Iceberg in View

As was the case yesterday, we have such fond memories of our prior visit that we do not wish to spoil them with a less than perfect reprise. I guess we will just stay on the boat and eat our way through another day.

In the meantime, a bit about Red Bay. At the beginning of the 17th century, Red Bay was the largest whaling center in the world, attracting ships mostly from the Basque region of Spain and France. Today Red Bay is a Canadian National Park and Historic Site, with a quaint little fishing village nestled alongside.


Approaching the Village of Red Bay

Our prior visit was aboard a tour bus operated by an enterprising guy named Danny. Our Winnebago caravan parked across the water at St. Anthony, and Danny took us on an overnight to Labrador. We fondly recall the trip to Red Bay, at the end of the paved road, especially the (free) (NPS) water taxi ride to Saddle Island. We also recall the low, rugged, thinly vegetated hills, left practically naked by the receding glaciers except for a scale of lichen.


Saddle Island


Glacier Scraped, Lichen Covered Labrador Rock

But perhaps the most intense recollection is Danny's music. Danny had installed his own custom sound system in his bus, with speakers everywhere. For two days, we were treated to an almost continuous stream of "Newfie" music. At the time it sort of got on our nerves, but eventually grew on us, and we still listen to the CD's we bought in Newfoundland.

Finally, about 7:30am, we approached the shore just outside of Red Bay and dropped anchor. It was almost scarey how close the captain approached the shore. We're sitting in the Crows Nest, about 200 feet aft (behind) the bow. Our GPS tells us that we are about 400 feet from shore, which means the bow is only 200 feet from the rocks. We then drifted back a few hundred feet, then began to swing. I was not clear at what point in this process the captain dropped the hook. I can only say how thankful I am that there is essentially no wind. Later in the morning the stern swung inshore. I didn't drag out the GPS, but I estimate our stern rail was no more than 100 feet offshore. The hills along shore are quite steep, so I'm guessing that the bottom drops off quite sharply offshore. If this is the case, then it may be that we need to me close in for the anchor to find bottom.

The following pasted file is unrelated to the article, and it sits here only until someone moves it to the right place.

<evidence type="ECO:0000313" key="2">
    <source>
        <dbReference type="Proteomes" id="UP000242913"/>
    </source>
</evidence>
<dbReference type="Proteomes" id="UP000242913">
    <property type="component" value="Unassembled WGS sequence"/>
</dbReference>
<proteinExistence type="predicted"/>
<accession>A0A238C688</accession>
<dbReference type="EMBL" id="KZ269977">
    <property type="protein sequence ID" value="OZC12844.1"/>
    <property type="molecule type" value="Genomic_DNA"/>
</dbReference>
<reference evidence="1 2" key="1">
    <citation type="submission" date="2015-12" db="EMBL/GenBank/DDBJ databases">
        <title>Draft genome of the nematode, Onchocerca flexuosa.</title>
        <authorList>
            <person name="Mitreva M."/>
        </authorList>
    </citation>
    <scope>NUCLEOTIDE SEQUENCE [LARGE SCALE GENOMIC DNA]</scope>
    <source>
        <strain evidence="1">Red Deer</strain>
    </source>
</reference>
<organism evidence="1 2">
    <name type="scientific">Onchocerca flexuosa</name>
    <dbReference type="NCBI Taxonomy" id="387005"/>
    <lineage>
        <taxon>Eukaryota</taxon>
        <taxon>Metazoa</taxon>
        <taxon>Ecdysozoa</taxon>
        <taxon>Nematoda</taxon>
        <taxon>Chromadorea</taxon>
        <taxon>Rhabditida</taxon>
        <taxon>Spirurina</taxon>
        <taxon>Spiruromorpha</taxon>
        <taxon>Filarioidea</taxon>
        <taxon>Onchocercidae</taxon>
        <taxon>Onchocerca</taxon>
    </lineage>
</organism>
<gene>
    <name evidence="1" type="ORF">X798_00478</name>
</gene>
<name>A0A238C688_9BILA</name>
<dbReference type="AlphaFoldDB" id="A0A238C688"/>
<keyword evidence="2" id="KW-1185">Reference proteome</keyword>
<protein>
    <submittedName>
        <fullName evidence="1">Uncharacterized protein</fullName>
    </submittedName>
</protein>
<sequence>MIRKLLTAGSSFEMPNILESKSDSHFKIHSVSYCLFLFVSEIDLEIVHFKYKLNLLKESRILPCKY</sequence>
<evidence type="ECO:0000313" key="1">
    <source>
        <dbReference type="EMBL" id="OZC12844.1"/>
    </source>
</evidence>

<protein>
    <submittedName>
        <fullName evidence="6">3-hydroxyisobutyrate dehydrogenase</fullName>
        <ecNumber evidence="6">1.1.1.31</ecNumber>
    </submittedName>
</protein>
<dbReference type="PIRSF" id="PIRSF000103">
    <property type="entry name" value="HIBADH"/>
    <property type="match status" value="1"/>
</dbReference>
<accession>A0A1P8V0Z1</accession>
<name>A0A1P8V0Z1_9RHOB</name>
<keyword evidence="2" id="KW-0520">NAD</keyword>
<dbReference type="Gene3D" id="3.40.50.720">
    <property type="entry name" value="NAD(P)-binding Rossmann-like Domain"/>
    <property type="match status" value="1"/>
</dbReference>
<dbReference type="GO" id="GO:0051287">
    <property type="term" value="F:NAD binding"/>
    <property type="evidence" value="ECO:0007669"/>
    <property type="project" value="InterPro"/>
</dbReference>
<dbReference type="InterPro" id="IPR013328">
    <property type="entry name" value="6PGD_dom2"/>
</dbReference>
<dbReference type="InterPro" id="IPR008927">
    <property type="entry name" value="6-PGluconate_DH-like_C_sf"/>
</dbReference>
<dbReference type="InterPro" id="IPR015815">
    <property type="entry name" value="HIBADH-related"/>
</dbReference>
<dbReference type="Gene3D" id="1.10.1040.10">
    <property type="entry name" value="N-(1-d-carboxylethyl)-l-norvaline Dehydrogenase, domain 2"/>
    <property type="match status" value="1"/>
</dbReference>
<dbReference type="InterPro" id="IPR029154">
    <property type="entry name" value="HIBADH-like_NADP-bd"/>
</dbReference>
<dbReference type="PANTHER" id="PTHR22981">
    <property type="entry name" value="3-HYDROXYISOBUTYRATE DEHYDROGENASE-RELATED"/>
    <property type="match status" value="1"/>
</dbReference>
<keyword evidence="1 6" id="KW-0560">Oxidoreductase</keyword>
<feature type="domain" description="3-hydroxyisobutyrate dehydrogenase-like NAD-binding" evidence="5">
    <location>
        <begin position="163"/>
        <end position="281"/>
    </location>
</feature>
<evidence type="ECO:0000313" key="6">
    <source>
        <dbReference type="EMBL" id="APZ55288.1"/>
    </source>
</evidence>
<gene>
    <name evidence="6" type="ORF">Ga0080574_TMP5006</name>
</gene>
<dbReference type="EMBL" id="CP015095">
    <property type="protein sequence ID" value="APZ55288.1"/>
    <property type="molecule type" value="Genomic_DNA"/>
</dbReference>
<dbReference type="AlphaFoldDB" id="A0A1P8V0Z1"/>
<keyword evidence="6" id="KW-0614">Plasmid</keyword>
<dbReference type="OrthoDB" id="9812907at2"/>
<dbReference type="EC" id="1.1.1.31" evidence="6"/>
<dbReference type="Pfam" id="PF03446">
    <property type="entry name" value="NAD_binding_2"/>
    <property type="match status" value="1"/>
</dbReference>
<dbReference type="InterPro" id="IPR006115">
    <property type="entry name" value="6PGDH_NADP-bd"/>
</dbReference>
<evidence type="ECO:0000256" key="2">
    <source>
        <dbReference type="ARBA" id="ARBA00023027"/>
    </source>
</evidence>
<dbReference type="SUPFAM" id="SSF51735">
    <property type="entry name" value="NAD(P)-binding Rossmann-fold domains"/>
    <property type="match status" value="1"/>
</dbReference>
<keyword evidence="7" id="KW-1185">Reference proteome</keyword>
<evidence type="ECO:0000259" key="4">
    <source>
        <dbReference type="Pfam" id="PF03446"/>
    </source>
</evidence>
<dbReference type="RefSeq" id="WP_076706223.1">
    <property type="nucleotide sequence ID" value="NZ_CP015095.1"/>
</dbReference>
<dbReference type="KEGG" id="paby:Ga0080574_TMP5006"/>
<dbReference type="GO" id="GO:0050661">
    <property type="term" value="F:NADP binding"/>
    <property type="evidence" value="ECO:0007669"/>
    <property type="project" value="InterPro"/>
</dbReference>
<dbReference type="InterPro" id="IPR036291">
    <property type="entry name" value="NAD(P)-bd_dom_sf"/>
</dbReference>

Red Bay Anchorage


Red Bay Village


Feels Like We Could Step Ashore

If any of you are still with us after breakfast, we now have moved to the pool area. The roof has been opened partway, so the soothing Labrador breezes filter through. We sat for a couple of hours, while Kathy read and Keith composed, and read. By that time the haze disappeared and the sun shone, emphasizing the verdant green vegetation and the brilliant white icebergs, and shore side houses. By this time the crew also had the poolside lunch set up. How could we bypass this opportunity? The poolside lunch theme today is Indonesian. Some of the selections were excellent, particularly the shrimp salad. Afterward we snuck into the Lido ice cream bar for a good old fashioned chocolate sundae.

Following our daily afternoon nap we wandered up to the Crow's Nest, where Kathy imbibed her afternoon drink while Keith listened to the drama on the VHF. At this point the reader is supposed to ask "what drama?". It seems a part broke in the stage lighting a couple of days ago, causing magicians and comics to be substituted for the regularly scheduled evening entertainment. Replacement parts were procured immediately by the home office, and shipped to Red Bay to meet the ship. It's just that the shipment was a bit late, delaying departure by a couple of hours. Keith was amazed how much VHF chatter this generated, between the bridge and the tenders (who's going to stay behind at the dock to take delivery, between the bridge and the gangway (do we leave it deployed until the last tender returns, or do we pull it in and hoist the tender with crew, spare part and all); between the bridge and the port authority (changing the ETD (Estimated Time of Departure)), between the bridge and customs (we aren't officially cleared until that last tender driver is aboard), etc. Honest to gosh, folks, there was constant chatter for the two hours of the delay, dealing with all this red tape.